By: Igor Shchebetun and Alessio Calzetti.

From the battlespace of Europe to the borders of the Middle East to East Asia the Soviet Union and the United States did battle for the supremacy of the world. Millions of pairs, who inhabited the 20th century, considered it a fight for the end of history. Both powers used every means at their disposal including nuclear bombs, military espionage, finances, propaganda, cultural ties and many more asymmetric tools. Nearly everything the Americans and the Soviets designed, had an art of dying, but was an excuse for living. For this was the geopolitics of the Cold War. 

Bernard Baruch, a financial adviser to presidents Woodrow Wilson and Franklin Roosevelt, to find the Cold War in 1948 as a rivalry between two superpowers, which at the time was the United States and the Soviet Union, who each proceeded to fill the power vacuums left by the defeat of Nazi Germany and Imperial Japan. The Cold War was a competition between two systems - the US versus the USSR, capitalism versus communism, pluralism versus totalitarianism. The american-soviet struggle was present in the daily lives of people and shaped their identities and beliefs, from technology and espionage to business sports and movies. Nearly everything we hold dear today was formed by the Cold War. So in a way by studying the past we gained a better understanding of the present. 

Most historians agree that the Cold War took place between 1947 and 1991. It’s origins however are much more profound and can be traced to the geographical pivot theory by historian Alfred Thayer Mahan, who wrote extensively on global politics. Mahan believed that whoever controlled the world's oceans would come to dominate global politics, since most people live adjacent to the sea. The notion was that a powerful navy allows one to project power by the way of the sea onto the commercial maritime routes that connect the globe. For instance, Mahan’s work encouraged the American government to purchase Alaska, annex Hawaii, construct a strong navy and confront Spain in a war. In global terms, Mahan’s book “The influence of sea power upon history” became mandatory reading in the German and French navies and even inspired the Japanese to fight the Russians in 1904. Considering his monumental impact, Mahan is often considered one of the most critical strategists in world history.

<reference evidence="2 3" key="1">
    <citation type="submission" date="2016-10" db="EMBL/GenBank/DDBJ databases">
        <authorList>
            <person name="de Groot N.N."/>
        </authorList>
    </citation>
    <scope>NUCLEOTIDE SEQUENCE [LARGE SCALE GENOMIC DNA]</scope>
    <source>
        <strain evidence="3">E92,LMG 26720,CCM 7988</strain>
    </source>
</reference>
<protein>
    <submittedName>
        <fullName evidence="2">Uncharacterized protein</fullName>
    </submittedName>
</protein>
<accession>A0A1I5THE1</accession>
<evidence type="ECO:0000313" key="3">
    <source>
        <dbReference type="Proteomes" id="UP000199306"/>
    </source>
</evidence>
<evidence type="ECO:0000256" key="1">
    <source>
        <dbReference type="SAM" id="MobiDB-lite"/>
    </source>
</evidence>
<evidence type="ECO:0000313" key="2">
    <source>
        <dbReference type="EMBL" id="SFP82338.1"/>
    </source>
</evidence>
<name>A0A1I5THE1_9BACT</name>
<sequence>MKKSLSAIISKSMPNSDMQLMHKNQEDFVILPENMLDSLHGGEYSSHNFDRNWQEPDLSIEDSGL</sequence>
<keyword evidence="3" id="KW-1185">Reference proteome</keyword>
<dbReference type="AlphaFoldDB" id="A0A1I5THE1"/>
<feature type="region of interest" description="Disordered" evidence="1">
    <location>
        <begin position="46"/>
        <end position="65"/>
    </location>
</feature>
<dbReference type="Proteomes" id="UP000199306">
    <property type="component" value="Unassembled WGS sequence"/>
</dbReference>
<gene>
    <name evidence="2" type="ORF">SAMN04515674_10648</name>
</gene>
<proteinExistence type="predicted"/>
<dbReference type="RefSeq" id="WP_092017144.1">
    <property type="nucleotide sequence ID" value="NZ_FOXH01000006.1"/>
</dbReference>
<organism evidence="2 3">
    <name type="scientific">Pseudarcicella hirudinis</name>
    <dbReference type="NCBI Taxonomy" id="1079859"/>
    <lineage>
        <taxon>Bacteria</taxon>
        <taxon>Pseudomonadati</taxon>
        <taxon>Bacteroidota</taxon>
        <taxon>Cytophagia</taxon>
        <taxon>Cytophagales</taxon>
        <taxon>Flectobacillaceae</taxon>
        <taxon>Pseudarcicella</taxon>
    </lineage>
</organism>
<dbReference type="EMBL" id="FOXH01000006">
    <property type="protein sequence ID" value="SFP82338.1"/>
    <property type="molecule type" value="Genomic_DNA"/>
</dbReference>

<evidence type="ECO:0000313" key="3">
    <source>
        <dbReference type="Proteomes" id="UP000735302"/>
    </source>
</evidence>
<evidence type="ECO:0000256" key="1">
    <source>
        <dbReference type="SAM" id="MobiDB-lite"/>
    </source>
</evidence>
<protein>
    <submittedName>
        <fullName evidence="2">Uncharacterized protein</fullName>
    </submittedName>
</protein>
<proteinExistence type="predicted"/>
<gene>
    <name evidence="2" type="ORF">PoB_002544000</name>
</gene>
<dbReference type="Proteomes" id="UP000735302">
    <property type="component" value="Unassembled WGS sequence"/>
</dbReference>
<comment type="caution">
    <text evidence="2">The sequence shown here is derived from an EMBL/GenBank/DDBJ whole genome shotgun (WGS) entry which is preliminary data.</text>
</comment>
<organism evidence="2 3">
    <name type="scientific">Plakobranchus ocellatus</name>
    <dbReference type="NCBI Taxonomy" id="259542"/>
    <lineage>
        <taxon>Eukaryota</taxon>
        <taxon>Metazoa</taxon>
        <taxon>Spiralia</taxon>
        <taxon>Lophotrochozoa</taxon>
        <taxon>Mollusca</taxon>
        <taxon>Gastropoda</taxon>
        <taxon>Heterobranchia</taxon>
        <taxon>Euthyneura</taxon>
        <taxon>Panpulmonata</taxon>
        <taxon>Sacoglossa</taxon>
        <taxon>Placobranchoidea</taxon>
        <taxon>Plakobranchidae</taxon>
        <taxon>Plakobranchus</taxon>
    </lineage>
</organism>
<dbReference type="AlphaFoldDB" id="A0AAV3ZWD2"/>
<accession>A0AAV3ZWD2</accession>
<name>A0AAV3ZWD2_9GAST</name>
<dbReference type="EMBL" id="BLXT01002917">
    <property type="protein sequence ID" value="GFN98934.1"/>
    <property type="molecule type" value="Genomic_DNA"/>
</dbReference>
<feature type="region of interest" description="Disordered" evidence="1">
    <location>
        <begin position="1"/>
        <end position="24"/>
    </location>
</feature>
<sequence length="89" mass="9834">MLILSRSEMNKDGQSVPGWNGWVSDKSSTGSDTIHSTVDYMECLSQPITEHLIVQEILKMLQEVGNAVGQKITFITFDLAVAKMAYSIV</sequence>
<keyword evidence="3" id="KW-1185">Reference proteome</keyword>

Holding the opposite view was geographer Halford Mackinder, who argued that global power belonged to whoever controlled the heartland. Although, he came a bit later than Mahan, Mackinder’s work would also mold the minds of policymakers to come and he is often considered the father of geopolitics as a field of study. In 1904 Mackinder wrote his most important thesis «The heartland theory», which divided the world in three bodies. The first was the world island, which consisted of Europe, Asia and Africa. The second categorization refers to the offshore islands like the British Isles and the Japanese archipelago, while the final group points out to the Americas and Australia as outlying islands. Within these parameters, Mackinder placed a special emphasis on the world island. This was the most populous and resource rich land combination. Whoever controlled the world island would gain the means to dominate the globe. Within the world island however was the heartland region, which stretched from the Volga to the Yangtze and from the Arctic to the Himalayas. This was the core domain of the world island power. A summary of this theory comes down to the following passage: “Who rules East Europe commands the heartland, who rules the Heartland commands the world island, who rules the world island commands the world”. Going by this theory, Mackinder explained international relations by observing how pivot islands were trying to conquer or at least prevent a singular power from dominating the heartland. This concept explains why Britain always fought against whoever tried to conquer continental Europe like Napoleonic France, Nazi Germany and the Soviet Union.